In the current political day, the finance minister can be the rock star. At least that’s the case when he or she is in charge and the economy booms. Or better yet, this government money manager defies the odds and brings the budget back to balance despite a turbulent economy.
Many Canadians will be sad to see Jim Flaherty go as he bows out from his cabinet post in Stephen Harper’s government. He was handed the job right after the Conservatives’ election in 2006, he was there when the recession hit and he’s been there through thick and thin, virtually bringing the books back to black this year, although officially he said that goal would be achieved a year from now.
If many Canadians felt confident in the Conservative government for its handling of the economy, most will largely attribute it to this man.
In the meantime, Flaherty has stepped down – not a huge surprise, since he’d been sounding non-committal about running in next year’s election. He’s headed back to the private sector. His successor, Joe Oliver, was named Wednesday.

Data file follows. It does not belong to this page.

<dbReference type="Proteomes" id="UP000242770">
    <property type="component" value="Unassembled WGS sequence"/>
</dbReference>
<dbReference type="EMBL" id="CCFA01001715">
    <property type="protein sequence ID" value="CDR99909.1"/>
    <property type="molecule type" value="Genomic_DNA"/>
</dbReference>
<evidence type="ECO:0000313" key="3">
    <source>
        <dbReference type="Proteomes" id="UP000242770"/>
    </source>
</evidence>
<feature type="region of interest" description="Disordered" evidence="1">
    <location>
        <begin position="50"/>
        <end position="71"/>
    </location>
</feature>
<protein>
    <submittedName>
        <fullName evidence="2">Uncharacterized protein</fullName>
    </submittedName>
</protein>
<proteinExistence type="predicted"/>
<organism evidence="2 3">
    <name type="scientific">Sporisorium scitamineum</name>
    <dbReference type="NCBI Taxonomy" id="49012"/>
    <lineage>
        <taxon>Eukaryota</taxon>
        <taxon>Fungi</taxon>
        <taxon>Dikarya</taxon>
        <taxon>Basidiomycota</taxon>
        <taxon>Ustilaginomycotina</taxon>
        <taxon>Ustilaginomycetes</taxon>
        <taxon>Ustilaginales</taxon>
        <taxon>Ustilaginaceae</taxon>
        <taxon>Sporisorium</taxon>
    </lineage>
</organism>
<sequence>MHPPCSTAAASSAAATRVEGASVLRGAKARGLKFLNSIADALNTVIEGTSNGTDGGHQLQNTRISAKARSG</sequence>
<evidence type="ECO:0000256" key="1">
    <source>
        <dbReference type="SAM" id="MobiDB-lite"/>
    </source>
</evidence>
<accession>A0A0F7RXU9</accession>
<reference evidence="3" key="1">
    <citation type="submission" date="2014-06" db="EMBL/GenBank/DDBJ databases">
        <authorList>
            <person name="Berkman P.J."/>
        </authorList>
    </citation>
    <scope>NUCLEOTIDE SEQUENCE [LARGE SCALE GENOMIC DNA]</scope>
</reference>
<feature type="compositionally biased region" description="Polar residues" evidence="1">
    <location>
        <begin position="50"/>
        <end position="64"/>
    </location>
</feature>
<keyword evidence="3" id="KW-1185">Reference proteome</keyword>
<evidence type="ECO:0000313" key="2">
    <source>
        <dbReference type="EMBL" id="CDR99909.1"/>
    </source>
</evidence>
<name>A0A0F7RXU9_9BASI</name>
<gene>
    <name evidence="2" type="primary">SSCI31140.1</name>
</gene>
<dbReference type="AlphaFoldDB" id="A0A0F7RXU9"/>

Canadians will also miss Flaherty because he was one of the few Harper cabinet ministers who would occasionally speak his mind. Recall when he mused out loud about whether the promised income-splitting measure was really a wise move. He got some flak from fellow cabinet members who said a promise is a promise.
Some will wonder, when Harper accepted Flaherty’s resignation, whether it genuinely was with “reluctance.”
Not to take away from Oliver’s chances at captivating the same respect, but much of the groundwork has been laid for the return to a strong fiscal position next year. That said, the new minister will have to work hard to ensure the pattern of improvement does not falter.
But so much of voters’ choices is about fleeting perceptions. As we head toward an election next year, the Conservatives will be campaigning on solid economic performance, but the poster child of that performance won’t be among the players.